WASHINGTON – A key House staffer assured the U.S. Conference of Mayors that federal transit formula aid will be maintained despite apparent plans by the Trump administration to call for cuts to Amtrak and other transit programs.
Matt Sturges, staff director of the House Transportation & Infrastructure Committee, gave that prediction Thursday after a White House official briefed the mayors on the outline of the administration's infrastructure plan.
“My chairman, in particular, is not looking for issues that are going to detract from Hill support to get something done,” Sturges said.
The House and Senate are expected to address infrastructure in several bills, including reauthorization of the Water Resources Development Act and a brownfields bill although surface transportation is getting the most public attention.
D.J. Gribbin, special assistant to the president for infrastructure policy, spoke to the mayors Thursday, telling them that the plan will not include any revenue proposals to pay for $200 billion of federal spending. Instead it will use cuts from existing transportation programs such as Amtrak and transit, he said according to CQ. Gribbin, however, said existing formual funding for programs will not be cut.
The administration is not planning to eliminate the Highway Trust Fund, which provides funding for highways and transit according to a formula, or state revolving funds, he said according to CQ.
Los Angeles Mayor Eric Garcetti speculated that the administration may try to repurpose unspent transit funds to finance its infrastructure plan.
Funding for Amtrak is part of the annual appropriations process handled by the House and Senate appropriations committees which frequently override White House requests for cuts to favored programs.
Many of the mayors attending their winter conference here were disappointed by the outline of the administration’s plan because the $200 billion in federal spending over 10 years would not be new money.
“It sounds like they are trying to take money away from transit, which is mostly cities,” Mayor Rob Rennie of Los Gatos, Calif. said in an interview after hearing Gribbin’s presentation. “If the White House is deciding who gets the money, I worry that it’s more of a transfer from cities more to rural, or more to roads.”
Rennie, whose Silicon Valley city is the headquarters of Netflix, said he has “more confidence the Congress will think through this more rationally and work with the mayors more.”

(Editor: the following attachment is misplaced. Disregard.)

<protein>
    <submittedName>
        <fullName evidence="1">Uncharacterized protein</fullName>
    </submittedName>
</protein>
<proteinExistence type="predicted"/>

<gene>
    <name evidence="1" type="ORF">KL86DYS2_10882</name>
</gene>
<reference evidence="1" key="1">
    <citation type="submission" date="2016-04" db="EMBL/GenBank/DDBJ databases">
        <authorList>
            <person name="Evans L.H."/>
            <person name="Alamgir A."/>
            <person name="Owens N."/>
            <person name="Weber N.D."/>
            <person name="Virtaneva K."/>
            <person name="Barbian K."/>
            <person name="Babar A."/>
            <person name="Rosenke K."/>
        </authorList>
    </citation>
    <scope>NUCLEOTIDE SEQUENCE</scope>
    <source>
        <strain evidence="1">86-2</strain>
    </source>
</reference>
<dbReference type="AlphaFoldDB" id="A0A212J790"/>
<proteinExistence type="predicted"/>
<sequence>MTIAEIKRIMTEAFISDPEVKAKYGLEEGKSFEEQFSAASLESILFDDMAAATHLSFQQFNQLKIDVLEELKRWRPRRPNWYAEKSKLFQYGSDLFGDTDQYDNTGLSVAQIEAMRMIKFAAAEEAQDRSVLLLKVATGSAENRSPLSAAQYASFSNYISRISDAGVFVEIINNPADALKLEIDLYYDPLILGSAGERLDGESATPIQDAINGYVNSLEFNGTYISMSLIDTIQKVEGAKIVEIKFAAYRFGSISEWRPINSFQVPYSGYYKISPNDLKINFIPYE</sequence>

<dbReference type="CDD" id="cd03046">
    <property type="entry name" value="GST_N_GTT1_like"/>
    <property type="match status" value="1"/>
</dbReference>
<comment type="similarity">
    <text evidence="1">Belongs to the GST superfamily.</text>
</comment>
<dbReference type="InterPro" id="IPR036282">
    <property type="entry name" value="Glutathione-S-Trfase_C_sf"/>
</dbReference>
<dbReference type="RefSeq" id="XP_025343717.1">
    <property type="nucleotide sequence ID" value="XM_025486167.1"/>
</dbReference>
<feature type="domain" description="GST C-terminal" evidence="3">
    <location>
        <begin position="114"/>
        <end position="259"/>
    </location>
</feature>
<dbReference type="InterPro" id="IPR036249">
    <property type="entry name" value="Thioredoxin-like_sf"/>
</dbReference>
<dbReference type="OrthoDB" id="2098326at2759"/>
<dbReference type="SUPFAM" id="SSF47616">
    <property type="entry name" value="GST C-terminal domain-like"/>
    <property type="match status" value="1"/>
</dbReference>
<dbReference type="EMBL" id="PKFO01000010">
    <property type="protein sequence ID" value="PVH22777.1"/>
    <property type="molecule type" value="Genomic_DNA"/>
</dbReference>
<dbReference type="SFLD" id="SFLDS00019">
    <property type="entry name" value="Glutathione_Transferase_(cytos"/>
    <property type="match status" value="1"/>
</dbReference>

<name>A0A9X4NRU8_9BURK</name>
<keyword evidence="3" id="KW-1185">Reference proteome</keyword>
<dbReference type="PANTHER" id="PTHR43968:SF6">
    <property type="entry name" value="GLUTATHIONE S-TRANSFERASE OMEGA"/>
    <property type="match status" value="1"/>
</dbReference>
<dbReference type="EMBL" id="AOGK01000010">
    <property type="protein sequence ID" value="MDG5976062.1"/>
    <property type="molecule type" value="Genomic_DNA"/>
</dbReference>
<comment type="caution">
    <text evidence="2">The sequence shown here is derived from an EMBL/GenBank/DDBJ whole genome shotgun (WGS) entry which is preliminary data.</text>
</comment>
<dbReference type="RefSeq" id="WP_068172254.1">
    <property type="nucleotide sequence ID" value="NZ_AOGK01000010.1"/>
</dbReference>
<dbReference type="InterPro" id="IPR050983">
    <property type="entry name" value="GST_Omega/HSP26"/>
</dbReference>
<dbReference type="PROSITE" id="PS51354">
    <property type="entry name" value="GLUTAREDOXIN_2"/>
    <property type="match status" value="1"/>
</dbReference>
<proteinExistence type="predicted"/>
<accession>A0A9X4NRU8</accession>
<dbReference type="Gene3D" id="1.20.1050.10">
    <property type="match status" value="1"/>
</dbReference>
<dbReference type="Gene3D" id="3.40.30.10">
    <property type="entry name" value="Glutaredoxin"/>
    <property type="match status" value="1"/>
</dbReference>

Mayor Harry LaRosiliere of Plano, Texas also pointed out that most of the work on an infrastructure plan will be done by Congress. “I’m encouraged that a package will come out,” LaRosiliere said, adding that the mayors “will make the best of it.”
The administration is preparing to announce a four-part infrastructure plan next month that includes incentive grants for states and local governments, a rural grant program, another program for so-called transformational projects and increases in federal lending programs.
President Trump recently said the plan would leverage up to $1.7 trillion in spending. The White House plan does not call for a new gas tax help cover future shortfalls in the Highway Trust Fund, but the administration is not opposing a federal gas or fuel tax increase.
Mayor David Berger of Lima, Ohio was critical of the White House plan, saying he thinks it will mostly be financed by new municipal borrowing.
Local communities spent nearly $1.5 trillion on water and sewer projects between 2001 and 2015, which represented 98% of the cost, according to Berger.
“The federal contribution now is minimal,” he said. “They walked away years ago and they need to come back. This needs to be more than loans with interest and principal payments.”
Local government debt in 2015 reached $1.8 trillion, with many cities near their borrowing capacity.
“We are already leveraged,” Berger said. “And in fact, the numbers are just stunning if you look at the amount of debt cities already have. I really think that what they are proposing could, in fact, create a municipal bubble, debt bubble, which I don’t think any of us want to see.”
“They expect state cooperation and we’re hurting on that in Illinois,” Mayor Rod Craig of Hanover Park said in an interview, observing that Illinois withheld $460,000 in aid to his community this year. “I don’t know how we’re going to do it. Our state of Illinois is in a state of disrepair so we’ve got a lot of work to do.”
Garcetti told reporters that the federal tax overhaul enacted last month “was a huge missed opportunity” to use the repatriation of offshore corporate profits for infrastructure, which had bipartisan support.
“It was a giveaway to corporations and billionaires instead of to everyday people who are stuck in traffic,” Garcetti told The Bond Buyer. Instead, the tax overhaul “slowed down infrastructure and took away jobs in America,” he said, claiming it “makes it longer, more expensive to do things like affordable housing.”
Oklahoma City Mayor Mick Cornett said his city has the taxing ability to participate in the administration’s program, but noted, “Historically the federal government has played a much larger role in infrastructure funding.”